FTC: Bloggers, Research Studies Must Cite Ties To Advertisers
Bloggers, fess up. If you're receiving money from companies and endorsing their products, say so or face a potential penalty of $11,000 from the Federal Trade Commission.
The policy for bloggers was part of new guidelines on how advertisers can use endorsements by research firms, bloggers and celebrities, the FTC announced Monday. Until now, FTC rules had not specifically addressed the role of bloggers.
"Given that social media has become such a significant player in the advertising area, we thought it was necessary to address social media as well," said Richard Cleland, assistant director for the division of advertising practices at the FTC.
Consumer interest groups have complained that the links between some bloggers and corporations were fuzzy at best. They say consumers often have no way to telling what sort of payments have been made to bloggers writing on parenting, fitness, dieting, and financial service sites.
"The revised guides specify that while decisions will be reached on a case-by-case basis, the post of a blogger who receives cash or in-kind payment to review a product is considered an endorsement," the FTC said in a release. "Thus, bloggers who make an endorsement must disclose the material connections they share with the seller of the product or service."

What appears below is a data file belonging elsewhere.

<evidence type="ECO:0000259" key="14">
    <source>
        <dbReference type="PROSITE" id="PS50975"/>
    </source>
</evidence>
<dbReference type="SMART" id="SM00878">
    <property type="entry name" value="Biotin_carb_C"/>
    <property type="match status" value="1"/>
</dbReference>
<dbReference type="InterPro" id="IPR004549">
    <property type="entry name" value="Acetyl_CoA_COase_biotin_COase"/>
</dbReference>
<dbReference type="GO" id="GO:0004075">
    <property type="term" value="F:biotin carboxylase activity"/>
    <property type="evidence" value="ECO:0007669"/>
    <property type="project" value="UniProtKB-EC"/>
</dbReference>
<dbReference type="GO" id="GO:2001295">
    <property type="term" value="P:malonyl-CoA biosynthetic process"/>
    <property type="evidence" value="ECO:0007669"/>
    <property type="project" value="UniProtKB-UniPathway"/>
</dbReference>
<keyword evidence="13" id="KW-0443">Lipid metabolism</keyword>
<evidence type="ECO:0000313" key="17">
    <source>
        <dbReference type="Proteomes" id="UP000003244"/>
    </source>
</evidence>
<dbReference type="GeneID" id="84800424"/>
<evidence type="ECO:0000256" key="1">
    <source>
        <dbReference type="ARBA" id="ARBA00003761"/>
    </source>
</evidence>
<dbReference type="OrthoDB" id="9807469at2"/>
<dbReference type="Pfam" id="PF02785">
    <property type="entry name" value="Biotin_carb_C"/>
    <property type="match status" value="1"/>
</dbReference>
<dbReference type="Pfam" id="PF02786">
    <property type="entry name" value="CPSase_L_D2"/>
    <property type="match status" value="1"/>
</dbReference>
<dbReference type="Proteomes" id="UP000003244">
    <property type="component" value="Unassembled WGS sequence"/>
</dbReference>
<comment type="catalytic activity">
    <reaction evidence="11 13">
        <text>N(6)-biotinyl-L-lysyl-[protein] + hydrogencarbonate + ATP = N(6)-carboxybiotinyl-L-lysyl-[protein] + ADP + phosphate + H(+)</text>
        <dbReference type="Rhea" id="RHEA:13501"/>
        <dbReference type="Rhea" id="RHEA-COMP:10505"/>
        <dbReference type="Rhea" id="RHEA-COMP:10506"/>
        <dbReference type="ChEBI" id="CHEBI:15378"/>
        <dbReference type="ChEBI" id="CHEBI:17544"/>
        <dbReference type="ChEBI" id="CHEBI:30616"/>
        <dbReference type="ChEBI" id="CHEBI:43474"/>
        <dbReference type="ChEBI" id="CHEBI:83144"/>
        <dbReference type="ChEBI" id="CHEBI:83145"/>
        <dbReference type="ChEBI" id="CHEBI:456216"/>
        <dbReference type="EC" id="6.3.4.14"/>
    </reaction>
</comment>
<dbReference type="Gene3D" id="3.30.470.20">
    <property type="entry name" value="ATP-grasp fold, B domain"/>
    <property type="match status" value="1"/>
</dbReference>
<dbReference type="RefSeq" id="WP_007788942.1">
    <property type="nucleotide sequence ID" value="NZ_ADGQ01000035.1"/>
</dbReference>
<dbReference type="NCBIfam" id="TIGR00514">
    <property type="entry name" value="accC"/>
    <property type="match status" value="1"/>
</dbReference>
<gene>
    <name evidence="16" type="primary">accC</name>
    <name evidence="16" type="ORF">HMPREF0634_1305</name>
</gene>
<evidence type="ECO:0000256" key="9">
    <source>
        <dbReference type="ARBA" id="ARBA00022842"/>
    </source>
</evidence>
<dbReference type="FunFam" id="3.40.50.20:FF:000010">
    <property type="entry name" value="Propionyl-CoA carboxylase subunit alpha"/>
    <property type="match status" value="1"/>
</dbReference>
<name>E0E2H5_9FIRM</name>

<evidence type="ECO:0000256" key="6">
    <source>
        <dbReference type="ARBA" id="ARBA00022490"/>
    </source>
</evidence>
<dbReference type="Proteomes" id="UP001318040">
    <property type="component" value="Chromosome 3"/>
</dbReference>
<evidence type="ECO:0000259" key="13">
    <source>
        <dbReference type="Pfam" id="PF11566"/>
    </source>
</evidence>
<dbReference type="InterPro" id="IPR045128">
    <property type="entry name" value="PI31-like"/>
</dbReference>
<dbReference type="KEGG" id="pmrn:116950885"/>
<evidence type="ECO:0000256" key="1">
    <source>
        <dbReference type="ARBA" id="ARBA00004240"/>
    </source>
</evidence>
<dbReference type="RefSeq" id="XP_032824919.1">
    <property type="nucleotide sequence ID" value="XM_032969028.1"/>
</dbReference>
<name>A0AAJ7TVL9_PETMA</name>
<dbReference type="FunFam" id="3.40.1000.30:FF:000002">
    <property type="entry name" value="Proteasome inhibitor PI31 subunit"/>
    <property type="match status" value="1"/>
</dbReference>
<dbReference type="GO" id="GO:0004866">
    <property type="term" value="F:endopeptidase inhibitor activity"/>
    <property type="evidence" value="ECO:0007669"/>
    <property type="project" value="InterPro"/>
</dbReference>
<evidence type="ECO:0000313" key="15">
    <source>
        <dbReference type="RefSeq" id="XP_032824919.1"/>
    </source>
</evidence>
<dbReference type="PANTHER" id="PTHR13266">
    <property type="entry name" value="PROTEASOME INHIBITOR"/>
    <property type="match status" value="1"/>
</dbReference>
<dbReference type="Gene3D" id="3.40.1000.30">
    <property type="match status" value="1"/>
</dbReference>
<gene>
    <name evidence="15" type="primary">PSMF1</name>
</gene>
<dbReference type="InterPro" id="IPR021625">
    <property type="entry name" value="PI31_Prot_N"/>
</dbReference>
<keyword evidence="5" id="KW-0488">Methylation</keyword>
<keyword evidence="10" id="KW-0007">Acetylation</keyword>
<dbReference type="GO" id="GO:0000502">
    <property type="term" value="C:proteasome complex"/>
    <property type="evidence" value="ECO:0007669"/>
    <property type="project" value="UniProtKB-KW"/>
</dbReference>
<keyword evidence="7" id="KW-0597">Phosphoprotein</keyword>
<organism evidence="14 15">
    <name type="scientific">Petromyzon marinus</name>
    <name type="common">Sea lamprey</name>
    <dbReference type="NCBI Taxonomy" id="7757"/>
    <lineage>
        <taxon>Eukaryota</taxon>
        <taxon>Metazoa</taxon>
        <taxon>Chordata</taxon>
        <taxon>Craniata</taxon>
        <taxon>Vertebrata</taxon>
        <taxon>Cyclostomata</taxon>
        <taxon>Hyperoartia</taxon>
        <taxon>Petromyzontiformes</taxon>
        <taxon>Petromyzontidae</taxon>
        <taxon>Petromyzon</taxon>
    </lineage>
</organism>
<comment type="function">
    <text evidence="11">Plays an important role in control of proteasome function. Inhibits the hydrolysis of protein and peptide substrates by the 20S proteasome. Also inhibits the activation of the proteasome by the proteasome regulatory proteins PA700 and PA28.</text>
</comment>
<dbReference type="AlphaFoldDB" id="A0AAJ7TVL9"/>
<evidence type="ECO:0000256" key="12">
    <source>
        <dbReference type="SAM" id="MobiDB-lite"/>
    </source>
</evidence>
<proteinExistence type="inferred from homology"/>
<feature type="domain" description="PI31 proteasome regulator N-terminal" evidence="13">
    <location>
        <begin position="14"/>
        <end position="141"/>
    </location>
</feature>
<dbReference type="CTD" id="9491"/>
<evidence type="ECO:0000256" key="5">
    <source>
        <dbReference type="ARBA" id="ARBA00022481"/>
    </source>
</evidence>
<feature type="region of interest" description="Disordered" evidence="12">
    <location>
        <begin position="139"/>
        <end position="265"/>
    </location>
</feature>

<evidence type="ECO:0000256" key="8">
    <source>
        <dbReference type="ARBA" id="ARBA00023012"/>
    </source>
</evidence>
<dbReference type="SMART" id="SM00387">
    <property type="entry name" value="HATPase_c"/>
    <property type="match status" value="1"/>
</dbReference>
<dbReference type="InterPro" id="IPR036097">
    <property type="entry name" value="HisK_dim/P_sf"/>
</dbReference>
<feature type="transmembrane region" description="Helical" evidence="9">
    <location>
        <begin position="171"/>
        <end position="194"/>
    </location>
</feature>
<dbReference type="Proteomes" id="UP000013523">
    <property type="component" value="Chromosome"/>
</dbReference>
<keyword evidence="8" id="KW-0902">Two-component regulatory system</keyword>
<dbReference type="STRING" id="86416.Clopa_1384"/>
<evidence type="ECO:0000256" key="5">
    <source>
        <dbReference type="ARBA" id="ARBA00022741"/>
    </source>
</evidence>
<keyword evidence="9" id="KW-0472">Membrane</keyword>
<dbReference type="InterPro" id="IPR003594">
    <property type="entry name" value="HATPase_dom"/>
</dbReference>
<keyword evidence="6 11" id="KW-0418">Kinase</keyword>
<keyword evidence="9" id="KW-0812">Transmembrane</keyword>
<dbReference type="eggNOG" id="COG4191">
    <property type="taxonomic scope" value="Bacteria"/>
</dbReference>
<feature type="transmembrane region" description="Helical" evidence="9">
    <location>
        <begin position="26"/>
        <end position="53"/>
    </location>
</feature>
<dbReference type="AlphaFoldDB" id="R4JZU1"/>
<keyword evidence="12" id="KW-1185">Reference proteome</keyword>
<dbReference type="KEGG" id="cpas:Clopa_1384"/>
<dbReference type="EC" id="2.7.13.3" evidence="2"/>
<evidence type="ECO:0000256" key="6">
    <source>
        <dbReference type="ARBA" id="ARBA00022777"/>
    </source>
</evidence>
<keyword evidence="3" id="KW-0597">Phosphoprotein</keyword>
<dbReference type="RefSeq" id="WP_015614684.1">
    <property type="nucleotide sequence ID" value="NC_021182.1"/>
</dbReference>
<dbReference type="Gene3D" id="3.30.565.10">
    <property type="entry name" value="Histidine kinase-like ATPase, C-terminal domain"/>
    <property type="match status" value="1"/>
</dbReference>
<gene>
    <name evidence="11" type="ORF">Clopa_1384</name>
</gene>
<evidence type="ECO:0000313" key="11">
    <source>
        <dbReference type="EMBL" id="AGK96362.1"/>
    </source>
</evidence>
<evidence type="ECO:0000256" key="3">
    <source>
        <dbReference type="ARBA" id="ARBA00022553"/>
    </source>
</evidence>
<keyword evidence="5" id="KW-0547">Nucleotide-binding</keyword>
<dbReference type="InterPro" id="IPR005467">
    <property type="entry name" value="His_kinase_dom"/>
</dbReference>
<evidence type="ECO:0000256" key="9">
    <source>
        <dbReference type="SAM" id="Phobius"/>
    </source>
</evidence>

A change in the guidelines may also affect lobbyists in Washington: companies will now have to dislcose their financial ties to studies by research institutes that they fund and cite to promote their positions.
The agency, charged with protecting consumer interests, has not updated its policy on endorsements in nearly three decades. The guidelines are meant to be interpretations of the Federal Trade Commission Act and will be enforced on a case-by-case basis. Punishments for violations will range from a warning letter to a fine of up to $11,000 per act, the agency said.
October 5, 2009; 1:38 PM ET
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